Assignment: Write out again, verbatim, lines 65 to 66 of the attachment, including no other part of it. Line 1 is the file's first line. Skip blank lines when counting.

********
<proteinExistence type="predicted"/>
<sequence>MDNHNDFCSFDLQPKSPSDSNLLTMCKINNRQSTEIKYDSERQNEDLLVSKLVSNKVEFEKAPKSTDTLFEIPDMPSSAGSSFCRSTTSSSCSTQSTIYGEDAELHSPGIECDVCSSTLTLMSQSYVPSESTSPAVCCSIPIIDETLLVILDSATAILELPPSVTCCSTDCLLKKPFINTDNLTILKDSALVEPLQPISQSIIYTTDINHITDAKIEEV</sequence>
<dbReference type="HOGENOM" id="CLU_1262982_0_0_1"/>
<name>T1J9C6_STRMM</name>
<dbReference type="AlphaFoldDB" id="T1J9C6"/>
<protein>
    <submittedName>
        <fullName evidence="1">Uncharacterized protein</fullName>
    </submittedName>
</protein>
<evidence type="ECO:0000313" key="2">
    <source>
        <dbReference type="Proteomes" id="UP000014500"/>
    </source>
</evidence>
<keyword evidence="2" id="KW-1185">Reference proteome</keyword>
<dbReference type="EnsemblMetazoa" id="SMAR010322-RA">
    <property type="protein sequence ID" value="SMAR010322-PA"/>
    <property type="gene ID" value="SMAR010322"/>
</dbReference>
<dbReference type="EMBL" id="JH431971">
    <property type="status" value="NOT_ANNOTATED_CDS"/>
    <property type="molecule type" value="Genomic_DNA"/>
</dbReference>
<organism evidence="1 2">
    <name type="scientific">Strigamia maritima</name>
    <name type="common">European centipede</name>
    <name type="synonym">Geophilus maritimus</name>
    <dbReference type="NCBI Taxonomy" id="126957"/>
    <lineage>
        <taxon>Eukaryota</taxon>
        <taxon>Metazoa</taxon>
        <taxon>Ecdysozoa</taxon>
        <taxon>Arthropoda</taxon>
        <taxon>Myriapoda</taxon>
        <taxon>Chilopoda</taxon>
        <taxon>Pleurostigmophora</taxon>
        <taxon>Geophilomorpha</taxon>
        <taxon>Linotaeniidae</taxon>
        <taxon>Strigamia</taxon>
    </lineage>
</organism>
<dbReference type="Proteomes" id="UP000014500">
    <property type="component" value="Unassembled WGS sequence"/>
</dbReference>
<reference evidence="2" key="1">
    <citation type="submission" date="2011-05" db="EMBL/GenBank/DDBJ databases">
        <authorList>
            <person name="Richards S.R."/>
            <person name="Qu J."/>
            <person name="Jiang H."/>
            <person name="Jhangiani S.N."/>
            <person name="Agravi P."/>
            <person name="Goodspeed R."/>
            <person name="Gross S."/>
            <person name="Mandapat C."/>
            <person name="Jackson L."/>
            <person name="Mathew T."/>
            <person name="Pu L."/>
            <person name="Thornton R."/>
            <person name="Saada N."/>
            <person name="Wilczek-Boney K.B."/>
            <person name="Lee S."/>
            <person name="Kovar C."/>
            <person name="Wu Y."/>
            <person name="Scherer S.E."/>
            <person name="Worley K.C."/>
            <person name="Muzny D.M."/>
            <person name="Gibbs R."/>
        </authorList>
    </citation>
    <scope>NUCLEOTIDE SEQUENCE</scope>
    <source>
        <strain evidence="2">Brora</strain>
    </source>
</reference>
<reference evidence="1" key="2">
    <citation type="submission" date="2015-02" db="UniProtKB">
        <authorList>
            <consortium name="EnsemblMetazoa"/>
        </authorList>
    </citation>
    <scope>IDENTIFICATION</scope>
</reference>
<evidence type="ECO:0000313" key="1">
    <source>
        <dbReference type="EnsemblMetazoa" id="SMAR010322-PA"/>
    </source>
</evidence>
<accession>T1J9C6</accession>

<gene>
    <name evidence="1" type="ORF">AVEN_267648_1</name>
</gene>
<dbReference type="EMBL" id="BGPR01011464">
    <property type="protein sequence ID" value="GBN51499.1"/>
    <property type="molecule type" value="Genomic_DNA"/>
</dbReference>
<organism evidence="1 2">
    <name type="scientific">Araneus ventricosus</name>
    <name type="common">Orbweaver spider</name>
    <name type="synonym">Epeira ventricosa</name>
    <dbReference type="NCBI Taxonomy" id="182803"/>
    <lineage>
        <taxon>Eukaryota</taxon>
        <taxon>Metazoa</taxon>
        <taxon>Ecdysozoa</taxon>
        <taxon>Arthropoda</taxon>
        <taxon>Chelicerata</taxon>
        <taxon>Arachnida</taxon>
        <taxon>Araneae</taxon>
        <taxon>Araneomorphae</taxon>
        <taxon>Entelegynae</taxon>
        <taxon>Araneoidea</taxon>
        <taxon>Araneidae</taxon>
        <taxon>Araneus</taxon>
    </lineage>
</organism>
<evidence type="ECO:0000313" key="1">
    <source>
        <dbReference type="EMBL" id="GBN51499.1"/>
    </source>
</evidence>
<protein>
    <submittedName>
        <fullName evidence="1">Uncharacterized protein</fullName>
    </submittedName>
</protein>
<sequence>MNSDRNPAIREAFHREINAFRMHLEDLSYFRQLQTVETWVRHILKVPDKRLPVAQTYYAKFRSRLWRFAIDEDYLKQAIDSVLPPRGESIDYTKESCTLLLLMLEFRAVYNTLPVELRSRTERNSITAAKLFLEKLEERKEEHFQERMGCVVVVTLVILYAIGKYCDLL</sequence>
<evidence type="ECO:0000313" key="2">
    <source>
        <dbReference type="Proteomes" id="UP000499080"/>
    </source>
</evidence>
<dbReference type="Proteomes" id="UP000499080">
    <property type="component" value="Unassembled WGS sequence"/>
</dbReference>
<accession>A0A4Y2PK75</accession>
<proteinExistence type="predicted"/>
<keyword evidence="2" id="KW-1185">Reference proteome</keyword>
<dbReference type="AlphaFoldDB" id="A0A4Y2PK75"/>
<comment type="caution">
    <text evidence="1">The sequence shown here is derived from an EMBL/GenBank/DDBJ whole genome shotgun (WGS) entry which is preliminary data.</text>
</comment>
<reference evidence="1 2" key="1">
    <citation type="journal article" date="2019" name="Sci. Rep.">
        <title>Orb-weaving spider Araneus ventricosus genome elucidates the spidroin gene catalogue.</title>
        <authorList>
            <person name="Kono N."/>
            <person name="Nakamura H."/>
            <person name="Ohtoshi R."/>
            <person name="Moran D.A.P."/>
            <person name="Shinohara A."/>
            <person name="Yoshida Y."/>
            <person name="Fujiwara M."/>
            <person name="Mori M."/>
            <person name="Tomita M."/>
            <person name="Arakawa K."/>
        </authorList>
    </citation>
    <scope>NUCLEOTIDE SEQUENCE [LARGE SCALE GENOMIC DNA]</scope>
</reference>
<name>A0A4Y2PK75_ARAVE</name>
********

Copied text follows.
            <person name="Wu Y."/>
            <person name="Scherer S.E."/>